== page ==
Jessica made it a point to answer my mother’s extensive list of questions. I also appreciated that the she asked if anyone at the table had diet restrictions. My family does not have any issues with food, but I appreciate the restaurant being ahead of the game and for also having a gluten free menu. For an appetizer, my mom got the shrimp cocktail. $14.50 gets you four yawn-inducing shrimp. I know this may not particularly helpful, but the shrimp, although large, were unexciting, a little chewy, and just laying on the plate, thrown aside without the love even the simplest dish deserves. (Rating: 3).  On the other hand, Dad and I split the oysters. We ordered three of each variety they had that night for a total of twelve oysters. They were wonderful. I loved the plating of the oysters shown on the right. I always hate when I order oysters that I forget what variety I am eating as soon as the waitress leaves. Here, at Legal Sea Foods, the oysters were marked with little sticks that told you the name. Yes, I know that oysters are not cooked, but they were very fresh and you can still rate a restaurant on the variety of oysters and on the plating. I also appreciate when a place, like at Legal Sea Foods, gives you a cocktail sauce and a mignonette sauce. I recommend the sweet sauce for the larger oysters and the cocktail sauce for the smaller oysters. Smaller oysters tend to be sweeter, so I like them with cocktail sauce. The sweetness is balanced perfectly with the spiciness of the cocktail sauce. Mignonette sauce is a sweeter sauce, made from shallots, white wine, and sherry vinegar, and is good with the bigger, more salty oysters. (Rating: 9).  We all also ordered salads. Mom got the wedge salad for $10, which she enjoyed, while Missy and Dad were indifferent over the half-portion house salads at $6 each with tomato vinaigrette. I had the half-portion of the tortilla, apple, and goat cheese salad for $7. It came with chopped avocado, roasted red peppers and chipotle orange dressing. I liked the dressing and I liked the salad, but not together. The portion of goat cheese was adequate. (Rating: 6).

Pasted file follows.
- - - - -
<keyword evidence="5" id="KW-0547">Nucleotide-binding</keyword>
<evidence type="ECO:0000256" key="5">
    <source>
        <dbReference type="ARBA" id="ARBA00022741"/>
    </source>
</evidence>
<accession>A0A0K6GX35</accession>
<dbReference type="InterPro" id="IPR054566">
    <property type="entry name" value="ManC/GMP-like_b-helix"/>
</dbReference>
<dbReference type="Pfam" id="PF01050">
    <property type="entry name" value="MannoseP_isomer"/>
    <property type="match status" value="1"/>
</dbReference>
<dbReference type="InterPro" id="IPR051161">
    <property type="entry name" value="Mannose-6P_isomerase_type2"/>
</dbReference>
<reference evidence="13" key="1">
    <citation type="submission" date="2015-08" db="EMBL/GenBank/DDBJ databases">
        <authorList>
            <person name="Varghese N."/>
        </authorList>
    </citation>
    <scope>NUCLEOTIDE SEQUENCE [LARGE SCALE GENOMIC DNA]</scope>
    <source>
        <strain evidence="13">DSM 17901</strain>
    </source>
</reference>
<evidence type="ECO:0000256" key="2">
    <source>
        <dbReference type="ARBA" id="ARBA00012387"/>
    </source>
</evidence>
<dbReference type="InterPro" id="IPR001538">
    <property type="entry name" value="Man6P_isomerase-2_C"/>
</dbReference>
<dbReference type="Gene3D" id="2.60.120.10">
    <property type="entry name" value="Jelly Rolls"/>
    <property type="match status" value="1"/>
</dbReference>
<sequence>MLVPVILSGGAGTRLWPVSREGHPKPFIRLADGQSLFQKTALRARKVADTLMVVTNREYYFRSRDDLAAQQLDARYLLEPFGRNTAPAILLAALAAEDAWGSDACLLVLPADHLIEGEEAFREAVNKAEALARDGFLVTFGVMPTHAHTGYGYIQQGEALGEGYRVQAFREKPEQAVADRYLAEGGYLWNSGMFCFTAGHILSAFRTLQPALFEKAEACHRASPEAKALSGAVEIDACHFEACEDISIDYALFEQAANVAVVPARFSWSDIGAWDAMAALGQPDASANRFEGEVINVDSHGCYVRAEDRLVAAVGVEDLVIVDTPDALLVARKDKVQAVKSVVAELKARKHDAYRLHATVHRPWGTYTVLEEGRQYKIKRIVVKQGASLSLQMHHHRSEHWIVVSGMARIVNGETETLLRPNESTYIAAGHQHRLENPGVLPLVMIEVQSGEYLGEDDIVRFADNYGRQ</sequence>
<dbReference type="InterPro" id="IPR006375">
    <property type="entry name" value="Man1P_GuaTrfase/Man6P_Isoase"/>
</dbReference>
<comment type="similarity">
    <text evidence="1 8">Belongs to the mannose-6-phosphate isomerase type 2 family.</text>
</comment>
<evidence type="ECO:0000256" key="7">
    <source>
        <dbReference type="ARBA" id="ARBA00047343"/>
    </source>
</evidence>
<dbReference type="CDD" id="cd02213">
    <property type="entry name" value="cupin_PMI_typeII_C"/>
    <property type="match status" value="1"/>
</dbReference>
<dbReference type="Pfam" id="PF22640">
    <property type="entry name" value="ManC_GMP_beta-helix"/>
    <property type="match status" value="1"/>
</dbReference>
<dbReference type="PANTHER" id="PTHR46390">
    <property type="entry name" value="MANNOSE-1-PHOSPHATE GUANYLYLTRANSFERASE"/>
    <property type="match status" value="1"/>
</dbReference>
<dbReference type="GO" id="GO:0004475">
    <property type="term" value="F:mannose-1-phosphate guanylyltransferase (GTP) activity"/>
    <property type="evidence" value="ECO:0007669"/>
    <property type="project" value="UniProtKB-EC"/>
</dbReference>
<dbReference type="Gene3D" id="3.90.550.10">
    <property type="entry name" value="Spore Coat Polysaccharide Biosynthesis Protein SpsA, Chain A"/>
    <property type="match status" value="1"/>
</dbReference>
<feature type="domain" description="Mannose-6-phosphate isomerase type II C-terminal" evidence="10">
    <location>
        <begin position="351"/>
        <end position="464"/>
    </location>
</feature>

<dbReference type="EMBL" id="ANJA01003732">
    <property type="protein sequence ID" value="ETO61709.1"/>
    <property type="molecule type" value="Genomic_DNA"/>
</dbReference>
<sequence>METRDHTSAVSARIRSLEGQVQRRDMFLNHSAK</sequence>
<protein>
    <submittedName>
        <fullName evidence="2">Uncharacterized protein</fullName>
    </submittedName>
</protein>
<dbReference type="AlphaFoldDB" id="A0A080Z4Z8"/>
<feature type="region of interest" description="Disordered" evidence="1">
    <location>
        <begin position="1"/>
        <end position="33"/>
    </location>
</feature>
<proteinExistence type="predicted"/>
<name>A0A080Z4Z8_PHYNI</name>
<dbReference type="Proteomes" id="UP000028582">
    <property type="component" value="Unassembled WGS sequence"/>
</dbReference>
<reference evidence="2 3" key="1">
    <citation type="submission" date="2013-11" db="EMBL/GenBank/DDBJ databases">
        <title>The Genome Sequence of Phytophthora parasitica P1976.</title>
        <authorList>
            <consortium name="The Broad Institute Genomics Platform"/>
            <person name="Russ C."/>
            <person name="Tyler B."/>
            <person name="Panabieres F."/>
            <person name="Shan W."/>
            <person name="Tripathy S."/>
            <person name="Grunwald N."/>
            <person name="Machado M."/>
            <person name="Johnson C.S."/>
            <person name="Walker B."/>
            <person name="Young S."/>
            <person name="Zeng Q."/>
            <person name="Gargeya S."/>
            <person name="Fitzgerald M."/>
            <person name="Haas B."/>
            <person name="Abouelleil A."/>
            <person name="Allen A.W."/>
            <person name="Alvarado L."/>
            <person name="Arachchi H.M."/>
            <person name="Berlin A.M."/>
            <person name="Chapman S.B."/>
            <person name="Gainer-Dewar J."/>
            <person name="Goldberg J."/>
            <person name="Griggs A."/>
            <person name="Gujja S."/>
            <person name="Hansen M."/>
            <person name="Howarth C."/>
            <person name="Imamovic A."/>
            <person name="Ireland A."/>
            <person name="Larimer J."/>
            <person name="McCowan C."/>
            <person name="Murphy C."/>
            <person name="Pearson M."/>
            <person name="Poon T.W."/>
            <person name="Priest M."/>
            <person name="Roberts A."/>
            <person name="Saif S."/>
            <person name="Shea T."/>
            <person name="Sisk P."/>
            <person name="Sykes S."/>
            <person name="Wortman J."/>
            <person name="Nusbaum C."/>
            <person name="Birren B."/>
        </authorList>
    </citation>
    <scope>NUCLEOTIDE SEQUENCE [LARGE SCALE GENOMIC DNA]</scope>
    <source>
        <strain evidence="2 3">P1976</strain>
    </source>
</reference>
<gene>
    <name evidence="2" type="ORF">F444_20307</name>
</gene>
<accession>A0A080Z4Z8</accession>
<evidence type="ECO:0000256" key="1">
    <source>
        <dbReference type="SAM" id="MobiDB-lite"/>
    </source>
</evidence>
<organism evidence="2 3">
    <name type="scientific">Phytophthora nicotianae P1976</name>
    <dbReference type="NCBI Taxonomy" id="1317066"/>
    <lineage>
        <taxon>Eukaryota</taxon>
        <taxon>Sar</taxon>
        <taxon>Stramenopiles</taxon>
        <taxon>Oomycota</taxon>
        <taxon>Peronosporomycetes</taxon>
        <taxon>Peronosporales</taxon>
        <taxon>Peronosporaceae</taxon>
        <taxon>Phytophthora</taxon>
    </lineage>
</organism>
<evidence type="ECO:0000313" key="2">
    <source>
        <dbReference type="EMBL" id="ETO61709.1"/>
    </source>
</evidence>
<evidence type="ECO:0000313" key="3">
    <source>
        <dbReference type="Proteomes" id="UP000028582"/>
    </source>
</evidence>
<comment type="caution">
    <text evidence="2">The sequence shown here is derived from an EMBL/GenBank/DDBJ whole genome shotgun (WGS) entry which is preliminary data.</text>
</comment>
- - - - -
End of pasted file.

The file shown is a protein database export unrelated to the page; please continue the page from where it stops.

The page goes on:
For our entrees, mom was the least successful. She ordered twenty littleneck clams with drawn butter for $14. I liked the presentation of the clams which are pictured on the left with my mother. The problem here was that, although the clams tasted fine to me, they were enormous. These were not littlenecks, but were the kind of clams you would use in a clams casino and my mother wasn’t having it. Luckily, she doesn’t eat much and picked through to eat the smallest ten or so.  (Rating: 3).  In the Simply Legal section of the menu, you could easily be dietetic and get any fish wood-grilled or blackened. Dad took advantage of this and got the Mahi Mahi blackened for $23 with broccoli. Dad is not into sauces for his fish, so a fish needs to be cooked perfectly for him to be pleased. Needless to say, Dad’s Mahi Mahi was great. The blackening was even, done really well, and really added to the flavors of the fish. (Rating: 8).

At the waitresses recommendation, I ordered the Red Onion Jam Swordfish for $28. This meal was a bit more pricey then the other dishes, but was the best of the night. The swordfish was cooked well and very flavorful. It was served with red onions on top and rice with red peppers below the fish. The onion was sweet and the rice savory. When the three flavors came together they harmonized very well but still tasted great individually. (Rating: 9).

Missy had the Everything Tuna for $26.50. The tuna had a jasmine rub on it and a roasted red pepper sauce.  My sister ordered it at the chef’s recommendation of medium rare. The fish looked beautiful as you can see on the right, but was way over-cooked. It was actually well done to the point that there was no pink on the inside. The waitress got Missy another order of the tuna. The second time around the fish was definitely medium rare, but did not help the dish. I liked the red pepper sauce, but the rub just did not add enough flavor to the fish. (Rating: 4).

For dessert, we all split the warm chocolate pudding cake and that night’s dessert special of carrot cake which were both $7. You can see them both on the left. The chocolate pudding cake was warm and creamy and was served with a soft serve vanilla ice cream over a coconut cookie. The coconut and vanilla helped to rein in what would be a too rich flavor from the chocolate cake. It was scrumptious.  (Rating: 7).  The carrot cake was worth the waitress’ recommendation. The carrot cake had a caramel sauce topping and a homemade whipped cream. It had developed flavors without being overwhelmingly carroty. (Rating: 8).  I definitely would suggest the desserts here at Legal Seafood. They are tasty, have a nice presentation, and not too large. I hate huge desserts.

I recommend Legal Sea Foods for a good, potentially healthy meal, but please heed my warnings on some of the menu choices. I really enjoyed the blackened fish options, the Red Onion Jam Swordfish, and the desserts. This is why my decision is a mixed bag. If a jury was deciding the fate of the dishes on this menu, I would say they would come back deadlocked. Depending on the choice of dish, people at one table could have a fantastic dinner or an unimpressive one. For now, it is a hung jury for this Legal Sea Foods location. I hope they tweak the missteps, so this location can help contribute to the inevitably bright future of the overall chain.


Posted by on March 7, 2011 in Seafood